Everyone’s heard the phrase “two can live as cheaply as one.” In one sense it’s absolutely true: when you live in a home by yourself and someone moves in with you – a roommate or spouse who pays his own way – your per capita expenses will go down. You have someone to split the rent and utilities with. But the way the phrase is usually applied is to married couples – as if just by getting married and moving in together, you should save money. We didn’t find this to be automatically and immediately true. I’ll share with you the four areas in which your spending could change when you transition from single to married, based on our experience and observations.
The sole budget category I can point to and say unequivocally that getting married saved us money is our car insurance. We got a major rate cut for having more than one vehicle on our policy. Other than that, I can’t say our finances and budget really changed right from the get-go. We went from living in separate two-bedroom apartments with roommates to sharing a two-bedroom apartment, so our per-capita rent and utilities stayed more or less the same. We ate the same amount of food and kept up our personal care the same as before – clothing, drugstore products, etc. Our driving costs didn’t change, either, because we had only lived 1 mile apart before we were married and didn’t increase our frequency of commuting together until my car broke down. Since our jobs both provide health insurance we didn’t access any benefits previously unavailable to us, nor did our tax rate budge since our incomes were so similar.
When you meld lifestyles with your spouse, there are bound to be a few differences in the products on which you choose to spend your money – on many items, one of you spends more and one spends less. In the compromise, you could either upgrade or downgrade from the average of the two (or find a solution right between), but I have observed that at least initially we have compromised to upgrade. The person who is paying more probably cares more about that product and so his/her opinion will win out. Therefore, the person who used to spend less on the product is now spending more, and overall expenses rise. For instance, when we got married I moved into Kyle’s apartment, which was nicer and more expensive than my previous apartment. I’ll give you a couple smaller examples.
Cable: Before we were married, Kyle had a cable and internet package that he split with his roommate, and I and my roommate only had internet. When we set up our first budget we kept the cable, so my expenses increased again.
Yogurt: At the time we got married, I had started eating Greek yogurt and I thought that was more healthful. Kyle also liked yogurt but he bought cheaper brands. I bought yogurt in the 2 cup bulk containers and took it to work in little Tupperware containers. Kyle bought individual containers to take to work and thought it was a pain to aliquot the yogurt from bulk to individual containers. By consolidating, we ended up buying individual Chobani containers, which was more expensive than either of our preferences alone!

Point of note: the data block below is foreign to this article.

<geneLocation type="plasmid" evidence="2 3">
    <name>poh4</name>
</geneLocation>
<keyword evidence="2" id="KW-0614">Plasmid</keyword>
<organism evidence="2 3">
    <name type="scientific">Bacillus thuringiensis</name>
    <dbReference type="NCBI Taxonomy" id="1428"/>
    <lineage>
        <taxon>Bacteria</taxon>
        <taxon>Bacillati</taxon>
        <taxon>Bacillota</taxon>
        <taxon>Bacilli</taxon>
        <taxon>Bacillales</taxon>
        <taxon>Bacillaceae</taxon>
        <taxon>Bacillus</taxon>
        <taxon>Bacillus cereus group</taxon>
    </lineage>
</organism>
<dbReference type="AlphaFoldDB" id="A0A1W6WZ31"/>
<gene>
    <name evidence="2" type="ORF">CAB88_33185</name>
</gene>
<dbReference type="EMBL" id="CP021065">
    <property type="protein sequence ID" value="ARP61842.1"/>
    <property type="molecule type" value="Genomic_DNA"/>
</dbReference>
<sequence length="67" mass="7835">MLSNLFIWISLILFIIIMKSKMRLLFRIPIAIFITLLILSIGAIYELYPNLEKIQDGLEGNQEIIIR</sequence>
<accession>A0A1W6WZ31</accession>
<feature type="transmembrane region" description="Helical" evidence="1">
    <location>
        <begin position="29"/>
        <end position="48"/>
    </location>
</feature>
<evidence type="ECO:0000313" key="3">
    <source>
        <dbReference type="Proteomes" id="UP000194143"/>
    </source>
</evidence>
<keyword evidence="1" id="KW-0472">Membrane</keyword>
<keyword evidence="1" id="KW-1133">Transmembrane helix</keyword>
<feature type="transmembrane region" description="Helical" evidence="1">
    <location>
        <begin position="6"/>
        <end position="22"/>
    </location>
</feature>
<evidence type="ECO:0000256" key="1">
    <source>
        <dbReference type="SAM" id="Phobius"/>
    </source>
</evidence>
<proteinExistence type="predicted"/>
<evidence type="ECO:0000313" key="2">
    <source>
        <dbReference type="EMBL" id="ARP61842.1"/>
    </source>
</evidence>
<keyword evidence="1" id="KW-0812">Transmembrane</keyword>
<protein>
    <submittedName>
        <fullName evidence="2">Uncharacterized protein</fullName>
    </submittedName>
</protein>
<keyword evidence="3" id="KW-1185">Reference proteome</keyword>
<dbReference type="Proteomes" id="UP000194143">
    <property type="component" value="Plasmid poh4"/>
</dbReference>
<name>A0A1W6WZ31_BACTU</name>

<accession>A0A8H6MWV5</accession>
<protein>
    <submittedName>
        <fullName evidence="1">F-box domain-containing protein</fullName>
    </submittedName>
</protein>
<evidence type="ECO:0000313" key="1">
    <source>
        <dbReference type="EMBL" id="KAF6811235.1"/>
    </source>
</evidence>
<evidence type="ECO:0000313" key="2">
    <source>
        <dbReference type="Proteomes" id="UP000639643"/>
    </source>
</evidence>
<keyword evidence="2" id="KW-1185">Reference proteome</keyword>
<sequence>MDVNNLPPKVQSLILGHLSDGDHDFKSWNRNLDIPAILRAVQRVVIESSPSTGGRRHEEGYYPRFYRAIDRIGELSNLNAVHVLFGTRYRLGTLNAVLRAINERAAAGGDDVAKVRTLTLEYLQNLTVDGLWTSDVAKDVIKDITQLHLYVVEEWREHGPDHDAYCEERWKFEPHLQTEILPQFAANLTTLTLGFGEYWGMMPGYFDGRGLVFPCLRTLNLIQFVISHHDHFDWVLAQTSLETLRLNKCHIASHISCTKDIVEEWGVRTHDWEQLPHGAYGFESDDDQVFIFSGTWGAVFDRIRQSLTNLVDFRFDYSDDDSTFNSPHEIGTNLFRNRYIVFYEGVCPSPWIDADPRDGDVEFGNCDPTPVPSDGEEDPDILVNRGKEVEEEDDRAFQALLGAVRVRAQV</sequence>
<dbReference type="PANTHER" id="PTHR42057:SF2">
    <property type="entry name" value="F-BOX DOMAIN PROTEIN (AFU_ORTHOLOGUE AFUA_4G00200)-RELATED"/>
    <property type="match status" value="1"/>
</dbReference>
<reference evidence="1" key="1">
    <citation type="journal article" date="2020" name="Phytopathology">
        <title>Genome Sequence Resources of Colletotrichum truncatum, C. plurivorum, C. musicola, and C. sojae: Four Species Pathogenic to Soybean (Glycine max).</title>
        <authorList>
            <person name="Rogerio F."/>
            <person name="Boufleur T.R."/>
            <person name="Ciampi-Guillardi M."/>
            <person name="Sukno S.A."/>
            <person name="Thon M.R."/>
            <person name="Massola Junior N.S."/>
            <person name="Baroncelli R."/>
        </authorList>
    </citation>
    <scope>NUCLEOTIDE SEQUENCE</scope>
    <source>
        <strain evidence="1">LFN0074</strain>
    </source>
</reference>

Behavior changes are the main way we have realized spending reductions and saving increases since we were married. This of course does not automatically happen upon marriage, but the act of delineating joint goals for the future and having in-house accountability facilitated it happening. Because we wanted to aggressively save in some areas, we cut our eating out budget and cut the cable. We entertain ourselves and friends more in our home than by going out and spending money. I started feeling behind by only contributing 10% to my Roth IRA while Kyle maxed his out, so I increased my savings rate. Impulse spending dropped because now that we had to justify our spending to the other (which I think is a good result of having all joint accounts).
Family and Peer Influences
This final area is one that I think can nudge married couples to increase their spending. Some people view marriage as a passage into real adulthood and expect that you have a fully furnished home, preferably not from Craigslist. You get all this awesome new stuff as wedding presents, and you may feel that you need to buy out your registries to complete the picture. Many previous renters even buy a home or upgrade their rental when they get married. We resisted this implicit pressure by crying “student” but I’ve seen others make the choice to scale up their lifestyles.
One area in which we have increased spending is that we travel together more. Kyle never got a +1 or an invitation for me to any of his family weddings until we were engaged, so he only had his individual travel costs to contend with. Now, we attend together. So overall we’re attending more weddings and other social events per capita because we receive more invitations as a social unit now that we’re married. We also have double the family to visit, which doesn’t quite double our travel costs for that purpose but it has increased them and we are less flexible in our dates to find low rates because we have to consider both of our work schedules.
Based on this qualitative retrospective, I’d say “two can live as cheaply as one” has not been true for us, and it’s even possible that we have increased overall spending since we got married. This conclusion turns very strongly on our personal setup of living with roommates before we married and earning approximately equal amounts of money. Your mileage may vary!
Have you found “two live more cheaply than one” to be true or false for you and your spouse? In what areas did your spending increase and in what did it decrease after you got married?